High-resolution CT (HRCT), H&E-stained histological section images and EB-PS-OCT images from patients diagnosed with IPF (A), cHP (B), fNSIP (C) and SR-ILD (D). Per pullback distal (parenchymal) part and proximal (airway) part are differentiated. For the evaluation of the amount of fibrosis in the lung parenchyma, only the distal part was analysed, as in the proximal part the amount of birefringence is higher due to other structures (eg, airway smooth muscle and cartilage). HRCT section indicates the segment where the EB-PS-OCT pullback was obtained (yellow circle) and the radiological fibrosis score (A1, B1, C1, D1). (A) IPF: regions of interstitial fibrosis and dense fibrosis alternate with regions of preserved lung parenchyma (A3). Traction bronchiectasis and airway smooth muscle are visible. The overall fibrosis of the distal area of the pullback is 20.64%. (A2). Proximal cross-sectional image shows little fibrosis and airway smooth muscle (A5). H&E-stained histology slide from the biopsied segment shows combination of dense fibrosis and interstitial fibrosis. (A5). (B) cHP: Interstitial fibrosis is noted subpleurally, most fibrotic changes are in the proximal part of the distal area, indicating airway centred fibrosis (B2). Overall fibrosis of the lung parenchyma was 7.81%. In areas of interstitial fibrosis and airway centred fibrosis enlarged alveolar spaces and traction bronchiectasis are visible (B3 and B4). Corresponding H&E histology shows interstitial fibrosis, peribronchial metaplasia and distal bronchiole (B5). (C) NSIP throughout the entire distal part of the pullback interstitial fibrosis is identified in a homogeneous pattern (C2). In areas of fibrosis enlarged alveolar spaces are visible (C2 and C4). Airway smooth muscle is identified, in the proximal part of the pullback (C2). Overall fibrosis in the distal part of the pullback was 8.68%. H&E histology shows mild fibrotic changes consisting of interstitial fibrosis (C5). (D) srILD: hardly any fibrosis visible in the parenchymal part of the pullback (D2) (EB-PS-OCT detected fibrosis in the distal part of the pullback is 4.98%) (D2). The extensive amount of birefringence in the proximal part of the pullback is compatible with airway remodelling (D2). Enlarged alveolar spaces indicate emphysema in this patient (D3). Presence of mucus is noted (D4). Corresponding H&E histology shows no signs of fibrosis but enlarged alveolar spaces compatible with emphysema (D5). ACF, airway centred fibrosis; ASM, airway smooth muscle; cHP, chronic hypersensitivity pneumonitis; DB, distal bronchiole; EA, enlarged alveolar spaces; EB-PS-OCT, endobronchial polarisation sensitive optical coherence tomography; EM, emphysema; F, fibrosis; IF, interstitial fibrosis; ILD, interstitial lung diseases; IPF, idiopathic pulmonary fibrosis; NSIP, non-specific interstitial pneumonia; PBM, peribronchial metaplasia; srILD, smoking-related ILD; TB, traction bronchiectasis.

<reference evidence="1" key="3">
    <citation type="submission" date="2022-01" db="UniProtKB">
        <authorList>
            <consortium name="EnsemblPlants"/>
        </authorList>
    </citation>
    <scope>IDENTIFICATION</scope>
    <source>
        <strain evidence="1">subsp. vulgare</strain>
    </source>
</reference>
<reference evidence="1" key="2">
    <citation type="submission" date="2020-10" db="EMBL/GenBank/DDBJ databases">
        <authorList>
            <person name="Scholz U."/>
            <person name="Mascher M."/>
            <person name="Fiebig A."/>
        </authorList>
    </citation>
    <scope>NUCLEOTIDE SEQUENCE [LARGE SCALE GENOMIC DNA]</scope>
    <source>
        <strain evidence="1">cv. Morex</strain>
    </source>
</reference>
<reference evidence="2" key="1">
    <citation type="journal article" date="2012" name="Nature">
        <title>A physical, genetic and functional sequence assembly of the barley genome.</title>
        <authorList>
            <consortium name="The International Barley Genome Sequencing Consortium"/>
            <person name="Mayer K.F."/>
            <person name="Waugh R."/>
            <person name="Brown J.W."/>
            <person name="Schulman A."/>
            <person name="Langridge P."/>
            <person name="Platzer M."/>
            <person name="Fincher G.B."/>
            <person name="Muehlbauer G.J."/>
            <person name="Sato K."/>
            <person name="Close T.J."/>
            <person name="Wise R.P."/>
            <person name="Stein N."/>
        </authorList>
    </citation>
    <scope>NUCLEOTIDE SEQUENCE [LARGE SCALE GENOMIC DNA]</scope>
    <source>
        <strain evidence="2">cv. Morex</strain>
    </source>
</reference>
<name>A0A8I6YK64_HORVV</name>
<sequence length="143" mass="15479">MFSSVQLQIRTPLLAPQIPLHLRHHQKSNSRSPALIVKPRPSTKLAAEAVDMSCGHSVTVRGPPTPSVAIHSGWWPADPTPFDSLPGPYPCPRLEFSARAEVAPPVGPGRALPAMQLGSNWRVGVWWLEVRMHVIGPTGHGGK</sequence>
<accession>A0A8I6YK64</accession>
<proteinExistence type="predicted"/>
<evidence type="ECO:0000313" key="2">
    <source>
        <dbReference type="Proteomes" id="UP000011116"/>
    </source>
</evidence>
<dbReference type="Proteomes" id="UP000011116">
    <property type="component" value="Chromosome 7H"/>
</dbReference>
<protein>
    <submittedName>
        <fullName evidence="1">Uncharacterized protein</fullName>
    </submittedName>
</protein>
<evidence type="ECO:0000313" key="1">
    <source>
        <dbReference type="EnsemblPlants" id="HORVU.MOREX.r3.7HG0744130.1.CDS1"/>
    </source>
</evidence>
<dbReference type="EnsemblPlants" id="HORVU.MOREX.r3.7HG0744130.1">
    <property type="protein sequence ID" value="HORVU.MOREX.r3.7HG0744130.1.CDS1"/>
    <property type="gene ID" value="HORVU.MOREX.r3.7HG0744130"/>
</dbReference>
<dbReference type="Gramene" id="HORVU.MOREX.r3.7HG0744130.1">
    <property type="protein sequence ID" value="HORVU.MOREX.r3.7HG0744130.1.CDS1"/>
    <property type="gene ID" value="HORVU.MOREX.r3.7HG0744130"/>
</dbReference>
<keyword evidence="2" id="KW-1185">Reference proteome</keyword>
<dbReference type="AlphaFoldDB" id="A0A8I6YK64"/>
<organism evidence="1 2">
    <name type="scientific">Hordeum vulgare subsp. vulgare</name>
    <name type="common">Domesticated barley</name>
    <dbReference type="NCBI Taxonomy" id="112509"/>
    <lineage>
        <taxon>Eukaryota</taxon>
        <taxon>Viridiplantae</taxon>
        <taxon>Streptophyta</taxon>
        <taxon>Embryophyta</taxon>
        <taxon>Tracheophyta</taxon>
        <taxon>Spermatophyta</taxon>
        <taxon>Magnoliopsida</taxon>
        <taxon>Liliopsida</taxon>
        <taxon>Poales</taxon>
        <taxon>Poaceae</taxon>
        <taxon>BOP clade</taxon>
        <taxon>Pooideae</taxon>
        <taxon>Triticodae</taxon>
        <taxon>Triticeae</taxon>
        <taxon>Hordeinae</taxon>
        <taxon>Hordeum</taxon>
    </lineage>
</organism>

Furthermore, EB-PS-OCT pullbacks acquired in vivo in patients with ILD identified fibrotic distribution and specific histological ILD hallmarks of different ILD subsets, which were visualised in the histology from the corresponding biopsies (figure 4).

In our cohort, all four IPF patients showed a subpleural distribution of fibrotic changes (figure 4A). For other, non-usual interstitial pneumonia patients, an airway centred (fibrotic cHP) or a more diffuse (fibrotic non-specific interstitial pneumonia) distribution of the fibrotic changes were noted (figure 4B,C). A patient with smoking-related abnormalities without fibrosis showed very little parenchymal birefringence, but mainly enlarged alveolar (EA) spaces with some mucus filling corresponding with emphysema (figure 4D). The ILD hallmarks visualised by EB-PS-OCT that were histologically confirmed included: dense destructive fibrosis, interstitial fibrosis and traction bronchiectasis in the IPF cohort. In this IPF cohort, no microscopic honeycombing was detected in EB-PS-OCT images, nor was it found in histology. In fibrotic cHP, we identified enlarged alveolar spaces among airway centred fibrosis. In one cHP patient, microscopic honeycombing was detected adjacent to the airway, indicating the airway centred rather than a subpleural oriented disease (online supplemental e-Figure 4). None of the above-mentioned hallmarks was visualised in any of the asthma controls. Thus, EB-PS-OCT identified characteristic features which were exclusively present in certain ILD subsets.

Ex vivo PS-OCT results

One-to one matches of fibrotic structures as visualised by PS-OCT and histological images were performed by ex vivo measurements on the resected SLB. Resulting PS-OCT ex vivo pullbacks were visually inspected and 21 confident matches between PS-OCT cross-sections and histology from 8 lung segments were found. The predominant features in these matches are regions of dense fibrotic tissue as visualised in histology that were identified by highly birefringent areas in PS-OCT cross-sectional images. PS-OCT images visualised superficial birefringent areas that were histologically confirmed as thickened pleura in the matching histology (figure 5A,B).